Freud called dreams the "royal road to the unconscious," but the authors of the Implicit Association Test seem to claim an ability to measure "implicit cognition" (Is that a euphemism for unconscious?) by using a computer administered psychological instrument.
This approach was previously reported to uncover racial bias in the practice of medicine: http://www.ama-assn.org/amednews/2009/09/28/prsa0928.htm, but according to an article in a recent issue of Psychiatric News a variation of the test appeared to predict suicide risk more accurately than by traditional means such as psychiatric interview. I took one of the tests myself. The result was not what I would have expected. Did the test err, or do I simply not know or acknowledge my true attitudes? I suppose the authors might claim the result proves that my attitude is unconscious, but as far as I know no method of tapping the unconscious exists that might provide researchers with a way to validate the results of such a test, except perhaps by looking at my subsequent behavior.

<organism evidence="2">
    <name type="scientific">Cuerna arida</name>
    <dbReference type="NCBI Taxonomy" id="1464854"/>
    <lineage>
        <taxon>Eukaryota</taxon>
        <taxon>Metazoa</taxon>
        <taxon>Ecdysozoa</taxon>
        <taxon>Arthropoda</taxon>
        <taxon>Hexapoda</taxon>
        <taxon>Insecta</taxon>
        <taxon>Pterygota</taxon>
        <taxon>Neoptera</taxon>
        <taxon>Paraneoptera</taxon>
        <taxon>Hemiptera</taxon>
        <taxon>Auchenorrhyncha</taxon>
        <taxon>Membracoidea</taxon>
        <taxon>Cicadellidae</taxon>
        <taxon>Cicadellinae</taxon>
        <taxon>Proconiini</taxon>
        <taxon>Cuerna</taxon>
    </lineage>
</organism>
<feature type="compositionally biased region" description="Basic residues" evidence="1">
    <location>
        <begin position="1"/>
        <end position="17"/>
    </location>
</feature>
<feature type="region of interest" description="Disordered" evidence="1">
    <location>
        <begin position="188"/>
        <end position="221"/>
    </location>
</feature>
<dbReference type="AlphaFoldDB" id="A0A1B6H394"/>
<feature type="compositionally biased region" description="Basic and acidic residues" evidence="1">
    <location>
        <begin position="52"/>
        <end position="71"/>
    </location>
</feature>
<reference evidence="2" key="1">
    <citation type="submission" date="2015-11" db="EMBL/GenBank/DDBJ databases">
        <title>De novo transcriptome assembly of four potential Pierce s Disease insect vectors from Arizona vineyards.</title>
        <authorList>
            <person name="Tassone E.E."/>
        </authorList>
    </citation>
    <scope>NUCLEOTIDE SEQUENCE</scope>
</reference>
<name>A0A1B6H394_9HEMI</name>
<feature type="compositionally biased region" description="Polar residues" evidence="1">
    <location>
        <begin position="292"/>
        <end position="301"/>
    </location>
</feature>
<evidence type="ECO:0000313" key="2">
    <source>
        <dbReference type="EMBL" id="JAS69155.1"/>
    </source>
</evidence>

The notion of a test of unconscious intent (Isn't that a contradiction in terms?) sends me on flights of fantasy. I imagine requiring psychiatric patients to undergo testing on a mobile device every 24 hours with results transmitted to a central clearinghouse. If the patient starts to lean toward suicide, the men in white coats home in on their GPS signal, pick them up, and hospitalize them until their attitudes right themselves, with or without treatment. Of course one would have to pass the test before purchasing a firearm, or razor blades, or matches. Or before being allowed to pilot an airplane or drive a car, or cross a street, or climb higher than the first floor of a building. Could we detect future suicide bombers?
Why limit the use of this technology to prediction of suicide, or to psychiatric patients? If such a test could detect intent to rob, rape or kill, to engage in insider trading, run a red light or shoplift, we could require everyone to take it and virtually eliminate crime. Maybe, rather than requiring formal testing, analysis of patterns of Internet use such as Web sites searched or visited could allow, for example, determination of how one might intend to vote in an election. Could such information be used to subtly influence attitude, intent or even religious belief by channeling selected stories through news sites and other media, or even what happens to you when you play World of Warcraft? And since it's all unconscious, how would you know? The possibilities for abuse approach infinity.
Somebody please make a movie!
You can take the tests yourself at: https://implicit.harvard.edu/implicit/, provided you can reign in your paranoia.